The global response to COVID-19 is a recent case in point. While governments across the world panicked to address the health crisis, they took major decisions that did and will impact on children for years to come without any attempt to hear their views, gather their concerns and involve them in designing solutions. The biggest of these was the closure of schools and the move, where resources existed, to online learning. At the same time, after-school activities and playgrounds were shut, and, in some cases, children were prohibited from leaving their homes for long periods of time. Without exception, children were excluded from every decision-making process. Even in countries with commendable records of child participation, efforts to comply with article 12 were abandoned, presumed unnecessary, if even considered at all, because of the emergency.

A group of us, concerned about the impact of COVID-19 measures on children and their rights and the fact that they were being excluded from decisions impacting them so severely, came together under the umbrella of the Covid Under19 Initiative. This was led by Terres des Hommes working alongside us at the Centre for Children Rights at Queen’s University Belfast and the Office of the Special Representative of the Secretary-General on Violence Against Children. We worked with a range of other partners, across the world, to provide a way of capturing children’s experiences and views on the impact of the pandemic on their enjoyment of their rights. This took the form of an online and paper-based survey, distributed in 28 languages that captured the views of almost 27,000 children in 135 countries. In line with the children’s rights-based approach to research developed at the Centre for Children’s Rights, we asked children what their governments should be doing to ensure that children enjoyed their human rights. Unsurprisingly, children had lots to say. For example:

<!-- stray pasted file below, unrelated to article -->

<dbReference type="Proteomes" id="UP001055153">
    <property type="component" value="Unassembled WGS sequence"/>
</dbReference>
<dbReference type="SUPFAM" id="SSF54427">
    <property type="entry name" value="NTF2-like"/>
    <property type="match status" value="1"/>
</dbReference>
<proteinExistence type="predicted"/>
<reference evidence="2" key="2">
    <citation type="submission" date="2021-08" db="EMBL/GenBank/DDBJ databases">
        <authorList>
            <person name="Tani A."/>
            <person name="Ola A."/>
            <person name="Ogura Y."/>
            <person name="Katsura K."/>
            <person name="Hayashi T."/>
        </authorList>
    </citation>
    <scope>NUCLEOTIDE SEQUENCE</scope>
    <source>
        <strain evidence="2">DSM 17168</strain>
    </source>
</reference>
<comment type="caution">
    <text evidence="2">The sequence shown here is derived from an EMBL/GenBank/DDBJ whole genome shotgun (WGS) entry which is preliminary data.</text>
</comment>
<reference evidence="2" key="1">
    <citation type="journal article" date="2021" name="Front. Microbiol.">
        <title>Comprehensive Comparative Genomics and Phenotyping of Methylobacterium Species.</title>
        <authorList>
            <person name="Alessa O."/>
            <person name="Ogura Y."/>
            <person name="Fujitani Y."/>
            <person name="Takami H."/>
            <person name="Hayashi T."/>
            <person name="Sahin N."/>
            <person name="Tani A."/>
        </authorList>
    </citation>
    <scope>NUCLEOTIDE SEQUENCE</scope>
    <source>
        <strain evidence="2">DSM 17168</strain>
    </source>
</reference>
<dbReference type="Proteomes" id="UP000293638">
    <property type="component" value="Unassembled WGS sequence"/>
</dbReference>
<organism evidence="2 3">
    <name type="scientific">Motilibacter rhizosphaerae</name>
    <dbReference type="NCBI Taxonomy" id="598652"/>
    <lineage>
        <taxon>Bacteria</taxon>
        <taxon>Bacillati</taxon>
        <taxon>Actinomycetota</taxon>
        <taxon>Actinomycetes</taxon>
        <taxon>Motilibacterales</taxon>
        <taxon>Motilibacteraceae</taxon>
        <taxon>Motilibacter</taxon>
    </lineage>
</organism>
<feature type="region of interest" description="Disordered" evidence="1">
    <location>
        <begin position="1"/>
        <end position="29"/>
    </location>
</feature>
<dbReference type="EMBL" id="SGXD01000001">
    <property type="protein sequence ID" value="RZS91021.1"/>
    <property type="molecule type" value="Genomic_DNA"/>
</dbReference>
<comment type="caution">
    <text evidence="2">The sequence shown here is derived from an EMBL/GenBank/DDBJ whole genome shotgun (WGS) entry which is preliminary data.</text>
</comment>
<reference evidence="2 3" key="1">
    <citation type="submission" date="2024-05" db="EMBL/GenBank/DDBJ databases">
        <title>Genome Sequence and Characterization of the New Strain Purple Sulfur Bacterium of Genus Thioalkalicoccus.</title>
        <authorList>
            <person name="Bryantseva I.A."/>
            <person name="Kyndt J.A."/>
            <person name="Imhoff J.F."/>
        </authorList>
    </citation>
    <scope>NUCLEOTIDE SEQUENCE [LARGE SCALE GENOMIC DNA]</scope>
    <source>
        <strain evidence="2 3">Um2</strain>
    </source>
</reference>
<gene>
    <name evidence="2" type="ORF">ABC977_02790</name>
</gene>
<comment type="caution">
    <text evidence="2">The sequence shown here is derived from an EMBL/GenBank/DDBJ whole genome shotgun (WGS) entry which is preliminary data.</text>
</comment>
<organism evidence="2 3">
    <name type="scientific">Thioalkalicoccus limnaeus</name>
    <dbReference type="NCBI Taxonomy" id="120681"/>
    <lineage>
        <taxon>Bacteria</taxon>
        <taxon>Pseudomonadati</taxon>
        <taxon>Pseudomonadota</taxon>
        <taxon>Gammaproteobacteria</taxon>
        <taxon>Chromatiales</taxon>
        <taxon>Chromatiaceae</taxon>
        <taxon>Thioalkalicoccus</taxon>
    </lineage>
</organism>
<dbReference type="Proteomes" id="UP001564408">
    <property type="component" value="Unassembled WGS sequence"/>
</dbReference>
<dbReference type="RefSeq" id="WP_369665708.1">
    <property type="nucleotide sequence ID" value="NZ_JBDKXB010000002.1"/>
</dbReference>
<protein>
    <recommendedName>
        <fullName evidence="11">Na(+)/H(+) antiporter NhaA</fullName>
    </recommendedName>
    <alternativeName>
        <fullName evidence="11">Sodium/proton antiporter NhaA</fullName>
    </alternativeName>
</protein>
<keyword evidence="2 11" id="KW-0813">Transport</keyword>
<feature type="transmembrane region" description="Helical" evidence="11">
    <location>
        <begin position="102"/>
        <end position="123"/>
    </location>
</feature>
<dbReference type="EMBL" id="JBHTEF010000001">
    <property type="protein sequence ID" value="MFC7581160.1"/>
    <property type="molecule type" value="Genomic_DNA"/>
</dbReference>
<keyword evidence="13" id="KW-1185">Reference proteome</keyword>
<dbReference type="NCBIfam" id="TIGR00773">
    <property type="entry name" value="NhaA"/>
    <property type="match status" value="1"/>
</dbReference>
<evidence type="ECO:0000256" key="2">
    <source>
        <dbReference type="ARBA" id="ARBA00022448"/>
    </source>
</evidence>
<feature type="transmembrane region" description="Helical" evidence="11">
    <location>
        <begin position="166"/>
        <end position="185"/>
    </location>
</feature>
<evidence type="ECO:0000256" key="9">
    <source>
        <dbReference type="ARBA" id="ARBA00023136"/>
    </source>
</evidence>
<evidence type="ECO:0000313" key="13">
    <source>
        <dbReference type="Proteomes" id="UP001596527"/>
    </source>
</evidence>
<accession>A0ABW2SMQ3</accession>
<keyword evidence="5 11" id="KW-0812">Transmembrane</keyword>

Our country's economy is degrading by which some children are starving because of no income of their family, Some are suiciding, Some are not getting to join online classes because of no internet access and even some are getting to join it they are not having good studies as before and those whose examination was stopped by COVID-19 pandemic, their studying has so much stopped or they are being demotivated about exams and some children aren't even safe at home; they are being raped or abused! Our government should think of these things rather than other things which are not so important and ensure child rights. (Boy, 14, Nepal)

The survey was administered in April-June 2020, so very early in the pandemic. Children instantly understood that the decisions being made would have significant, adverse impacts on their rights—something that most governments only began to attend to much, much later. Involving children from the outset, and complying with this human rights obligation, would not only have acted as an early warning system but would have provided some practical solutions that would have mitigated some of the harms that are now widely acknowledged. Here is one example: